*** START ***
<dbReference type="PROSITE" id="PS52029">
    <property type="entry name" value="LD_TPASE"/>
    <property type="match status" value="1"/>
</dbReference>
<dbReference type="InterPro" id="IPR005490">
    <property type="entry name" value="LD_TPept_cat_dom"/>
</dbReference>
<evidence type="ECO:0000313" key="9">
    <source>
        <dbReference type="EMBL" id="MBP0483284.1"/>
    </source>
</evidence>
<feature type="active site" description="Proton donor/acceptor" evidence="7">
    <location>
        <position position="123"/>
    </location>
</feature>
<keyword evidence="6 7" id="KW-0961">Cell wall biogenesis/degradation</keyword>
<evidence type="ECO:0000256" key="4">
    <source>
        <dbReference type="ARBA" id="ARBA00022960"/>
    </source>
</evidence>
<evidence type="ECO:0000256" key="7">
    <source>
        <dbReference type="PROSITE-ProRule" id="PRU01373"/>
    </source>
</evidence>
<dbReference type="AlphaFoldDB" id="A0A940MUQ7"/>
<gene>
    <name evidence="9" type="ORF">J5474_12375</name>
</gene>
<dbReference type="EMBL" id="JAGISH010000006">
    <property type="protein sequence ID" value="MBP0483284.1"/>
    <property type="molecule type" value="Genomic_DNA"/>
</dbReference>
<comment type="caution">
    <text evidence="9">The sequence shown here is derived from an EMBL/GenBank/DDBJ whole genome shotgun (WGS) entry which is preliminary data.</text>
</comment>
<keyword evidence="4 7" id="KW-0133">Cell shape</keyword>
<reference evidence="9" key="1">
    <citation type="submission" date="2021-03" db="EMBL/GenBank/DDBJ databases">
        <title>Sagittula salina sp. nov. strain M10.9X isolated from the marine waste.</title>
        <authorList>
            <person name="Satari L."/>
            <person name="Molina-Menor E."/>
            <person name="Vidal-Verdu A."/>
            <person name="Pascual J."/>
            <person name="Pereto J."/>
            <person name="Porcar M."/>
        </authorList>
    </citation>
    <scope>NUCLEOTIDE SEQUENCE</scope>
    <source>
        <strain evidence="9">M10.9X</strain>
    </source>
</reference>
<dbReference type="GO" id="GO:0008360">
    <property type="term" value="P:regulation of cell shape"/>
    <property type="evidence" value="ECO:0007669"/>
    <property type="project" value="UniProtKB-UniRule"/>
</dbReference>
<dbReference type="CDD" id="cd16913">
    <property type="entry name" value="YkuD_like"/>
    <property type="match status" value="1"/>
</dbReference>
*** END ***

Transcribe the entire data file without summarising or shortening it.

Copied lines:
<dbReference type="PROSITE" id="PS52029">
    <property type="entry name" value="LD_TPASE"/>
    <property type="match status" value="1"/>
</dbReference>
<dbReference type="InterPro" id="IPR005490">
    <property type="entry name" value="LD_TPept_cat_dom"/>
</dbReference>
<evidence type="ECO:0000313" key="9">
    <source>
        <dbReference type="EMBL" id="MBP0483284.1"/>
    </source>
</evidence>
<feature type="active site" description="Proton donor/acceptor" evidence="7">
    <location>
        <position position="123"/>
    </location>
</feature>
<keyword evidence="6 7" id="KW-0961">Cell wall biogenesis/degradation</keyword>
<evidence type="ECO:0000256" key="4">
    <source>
        <dbReference type="ARBA" id="ARBA00022960"/>
    </source>
</evidence>
<evidence type="ECO:0000256" key="7">
    <source>
        <dbReference type="PROSITE-ProRule" id="PRU01373"/>
    </source>
</evidence>
<dbReference type="AlphaFoldDB" id="A0A940MUQ7"/>
<gene>
    <name evidence="9" type="ORF">J5474_12375</name>
</gene>
<dbReference type="EMBL" id="JAGISH010000006">
    <property type="protein sequence ID" value="MBP0483284.1"/>
    <property type="molecule type" value="Genomic_DNA"/>
</dbReference>
<comment type="caution">
    <text evidence="9">The sequence shown here is derived from an EMBL/GenBank/DDBJ whole genome shotgun (WGS) entry which is preliminary data.</text>
</comment>
<keyword evidence="4 7" id="KW-0133">Cell shape</keyword>
<reference evidence="9" key="1">
    <citation type="submission" date="2021-03" db="EMBL/GenBank/DDBJ databases">
        <title>Sagittula salina sp. nov. strain M10.9X isolated from the marine waste.</title>
        <authorList>
            <person name="Satari L."/>
            <person name="Molina-Menor E."/>
            <person name="Vidal-Verdu A."/>
            <person name="Pascual J."/>
            <person name="Pereto J."/>
            <person name="Porcar M."/>
        </authorList>
    </citation>
    <scope>NUCLEOTIDE SEQUENCE</scope>
    <source>
        <strain evidence="9">M10.9X</strain>
    </source>
</reference>
<dbReference type="GO" id="GO:0008360">
    <property type="term" value="P:regulation of cell shape"/>
    <property type="evidence" value="ECO:0007669"/>
    <property type="project" value="UniProtKB-UniRule"/>
</dbReference>
<dbReference type="CDD" id="cd16913">
    <property type="entry name" value="YkuD_like"/>
    <property type="match status" value="1"/>
</dbReference>